4. Third Party Cloud and Web Vulnerability
Next on our list is the weak management of your institution’s vendor and third-party access, which can provide unnecessary risks to even the most secure networks. When analyzing past data and security breaches, our data shows that third parties are one of the leading factors of a costly cyberattack due to insecure vendor controls. Before granting a vendor access to your institution’s systems, you must do due diligence to minimize operational, regulatory, and security risks. Furthermore, vendor assessments should be established and executed before, during, and after access has been given to adequately manage third-party risk. OculusIT is proud to support higher education institutions with third-party security programs as part of its managed security services offering.

5. Cybersecurity Insurance
While there are misconceptions about the role that cyber insurance plays in higher education security, one thing remains certain: cyber insurance providers are just as invested in reducing risk as your IT team. Cybersecurity insurance won’t minimize the likelihood of an attack; however, it will help cover the costs and improve your institution’s recovery time. Cyber insurance provides institutions with an added layer of protection, acting as a shield from financial fallout from ransomware attacks, data breach lawsuits, federal regulatory fines, and more. Most cyber insurance companies will review your institution’s security profile and overarching cyber hygiene as part of the process for coverage renewals and policy reinstatement, so it is important to proactively address any gaps in your security program as they arise.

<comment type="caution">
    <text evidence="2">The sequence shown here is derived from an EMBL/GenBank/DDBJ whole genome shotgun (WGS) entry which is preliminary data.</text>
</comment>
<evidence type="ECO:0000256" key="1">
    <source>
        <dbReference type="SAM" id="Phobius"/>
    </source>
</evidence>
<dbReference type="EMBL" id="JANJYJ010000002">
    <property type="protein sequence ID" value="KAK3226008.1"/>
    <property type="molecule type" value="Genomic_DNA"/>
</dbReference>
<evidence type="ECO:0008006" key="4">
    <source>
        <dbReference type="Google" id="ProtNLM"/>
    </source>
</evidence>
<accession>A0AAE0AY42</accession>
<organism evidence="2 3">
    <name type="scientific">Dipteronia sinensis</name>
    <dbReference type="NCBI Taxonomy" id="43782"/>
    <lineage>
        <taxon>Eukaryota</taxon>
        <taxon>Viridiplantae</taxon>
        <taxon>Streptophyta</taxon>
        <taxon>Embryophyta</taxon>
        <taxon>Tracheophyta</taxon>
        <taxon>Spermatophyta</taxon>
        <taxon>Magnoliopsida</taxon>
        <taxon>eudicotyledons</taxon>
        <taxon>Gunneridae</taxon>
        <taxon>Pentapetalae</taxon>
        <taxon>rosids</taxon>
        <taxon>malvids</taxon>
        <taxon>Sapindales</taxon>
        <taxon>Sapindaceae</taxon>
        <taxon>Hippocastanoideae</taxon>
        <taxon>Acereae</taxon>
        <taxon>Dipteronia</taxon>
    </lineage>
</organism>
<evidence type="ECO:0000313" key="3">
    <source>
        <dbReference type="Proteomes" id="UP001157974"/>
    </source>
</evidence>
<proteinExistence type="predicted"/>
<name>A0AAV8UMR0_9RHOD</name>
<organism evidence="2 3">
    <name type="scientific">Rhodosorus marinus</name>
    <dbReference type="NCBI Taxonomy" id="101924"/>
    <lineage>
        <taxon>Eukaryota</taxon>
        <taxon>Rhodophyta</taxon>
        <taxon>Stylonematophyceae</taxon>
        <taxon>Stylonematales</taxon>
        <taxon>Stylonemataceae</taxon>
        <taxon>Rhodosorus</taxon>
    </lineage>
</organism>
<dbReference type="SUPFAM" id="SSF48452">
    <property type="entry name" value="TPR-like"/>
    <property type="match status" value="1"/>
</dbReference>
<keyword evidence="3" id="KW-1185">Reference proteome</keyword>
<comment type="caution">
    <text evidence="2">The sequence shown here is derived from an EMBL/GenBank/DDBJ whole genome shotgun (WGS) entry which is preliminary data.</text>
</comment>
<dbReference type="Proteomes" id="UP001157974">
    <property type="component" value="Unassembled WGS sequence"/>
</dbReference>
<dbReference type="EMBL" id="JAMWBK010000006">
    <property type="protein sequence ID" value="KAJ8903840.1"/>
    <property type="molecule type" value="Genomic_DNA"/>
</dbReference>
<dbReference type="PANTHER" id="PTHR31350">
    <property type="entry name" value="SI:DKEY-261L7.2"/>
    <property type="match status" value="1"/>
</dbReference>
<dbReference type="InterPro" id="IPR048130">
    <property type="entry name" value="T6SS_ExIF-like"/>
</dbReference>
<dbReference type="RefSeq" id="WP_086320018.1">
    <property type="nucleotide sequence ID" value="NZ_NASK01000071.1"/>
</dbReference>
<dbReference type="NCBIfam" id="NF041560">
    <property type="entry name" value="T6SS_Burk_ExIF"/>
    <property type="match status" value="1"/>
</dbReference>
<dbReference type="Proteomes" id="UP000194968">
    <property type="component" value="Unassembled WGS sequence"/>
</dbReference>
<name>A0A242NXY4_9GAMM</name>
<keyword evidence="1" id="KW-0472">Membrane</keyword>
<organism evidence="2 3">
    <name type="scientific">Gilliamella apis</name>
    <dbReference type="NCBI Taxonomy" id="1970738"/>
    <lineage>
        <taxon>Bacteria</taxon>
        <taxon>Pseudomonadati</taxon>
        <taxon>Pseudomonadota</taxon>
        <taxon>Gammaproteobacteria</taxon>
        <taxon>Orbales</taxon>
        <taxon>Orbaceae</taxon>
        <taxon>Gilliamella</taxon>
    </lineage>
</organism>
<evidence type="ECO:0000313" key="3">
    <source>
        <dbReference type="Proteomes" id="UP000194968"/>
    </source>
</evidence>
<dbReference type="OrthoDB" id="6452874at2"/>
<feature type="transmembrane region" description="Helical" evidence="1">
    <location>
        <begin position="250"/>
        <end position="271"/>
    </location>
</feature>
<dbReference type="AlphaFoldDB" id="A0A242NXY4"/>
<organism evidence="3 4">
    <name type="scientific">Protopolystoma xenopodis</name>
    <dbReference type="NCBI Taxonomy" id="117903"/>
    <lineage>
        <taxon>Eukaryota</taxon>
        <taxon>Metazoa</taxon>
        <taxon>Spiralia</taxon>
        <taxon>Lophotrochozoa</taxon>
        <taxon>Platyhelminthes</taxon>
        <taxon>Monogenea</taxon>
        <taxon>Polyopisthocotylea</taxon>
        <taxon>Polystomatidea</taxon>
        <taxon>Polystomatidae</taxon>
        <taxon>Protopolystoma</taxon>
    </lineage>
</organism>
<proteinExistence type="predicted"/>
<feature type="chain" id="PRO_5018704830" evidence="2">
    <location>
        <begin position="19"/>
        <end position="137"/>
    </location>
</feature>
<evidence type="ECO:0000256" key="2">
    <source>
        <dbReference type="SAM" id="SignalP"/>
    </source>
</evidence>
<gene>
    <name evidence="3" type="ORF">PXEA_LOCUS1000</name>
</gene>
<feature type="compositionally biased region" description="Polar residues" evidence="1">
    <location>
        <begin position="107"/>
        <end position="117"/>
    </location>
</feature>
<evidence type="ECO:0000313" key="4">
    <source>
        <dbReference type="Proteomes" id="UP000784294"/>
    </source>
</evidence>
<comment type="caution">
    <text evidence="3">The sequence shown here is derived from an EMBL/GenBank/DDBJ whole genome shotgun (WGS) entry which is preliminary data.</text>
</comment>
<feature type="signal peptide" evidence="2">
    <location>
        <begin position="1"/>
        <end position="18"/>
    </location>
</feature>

6. Emerging Technologies
Finally, any change to your institution’s infrastructure—including introducing new and emerging technologies—poses continued cyber risks. With the rise of online and web-based technologies, slow adoption rates and changes to business processes and workflows can cause security gaps. Therefore, thoroughly considering your implementation plan is vital.

Prepare your institution for a secure cyberculture
Keeping up your institution’s cyber posture with all these emerging risks can be daunting, but OculusIT is here to help. With OculusIT, your institution receives white-glove service through OculusIT EYE, our high-touch Security Operations Center. This service includes 24x7x365 Staffed Monitoring, Security Analytics, Intrusion Detection, Log Data Analysis, File Integrity Monitoring, Real-Time Vulnerability Check, Forensics and Tracing, Systems Hardening, Container Security, Cloud Security, and Regulatory Compliance. Beyond our SOCaaS offering, OculusIT offers remote IT leadership, including virtual CISO, IT staff augmentation, managed and professional services, and more.

If your institution could benefit from the guidance and leadership of OculusIT’s shared services model, let us know.

About the Author
The majority of Brian Cornell’s 20-year technology and cybersecurity leadership career has been spent supporting Higher Education Institutions to develop and mature their information security programs. He has extensive experience providing policy guidance, risk assessments, and strategic planning aimed to protect and secure institutional assets. As Chief Information Security Officer at OculusIT, Brian’s deep knowledge of security frameworks and compliance requirements supports our clients in the improvement and advancement of their security goals and initiatives.

About OculusIT
OculusIT is a global, all-inclusive managed IT, security, and cloud services company dedicated to serving the education industry. Our strategy is to offer the most cost-effective and responsive partnership that provides flexibility and nimbleness in response to economic changes and directly contributes to higher education’s ability to provide and maintain the highest quality IT services.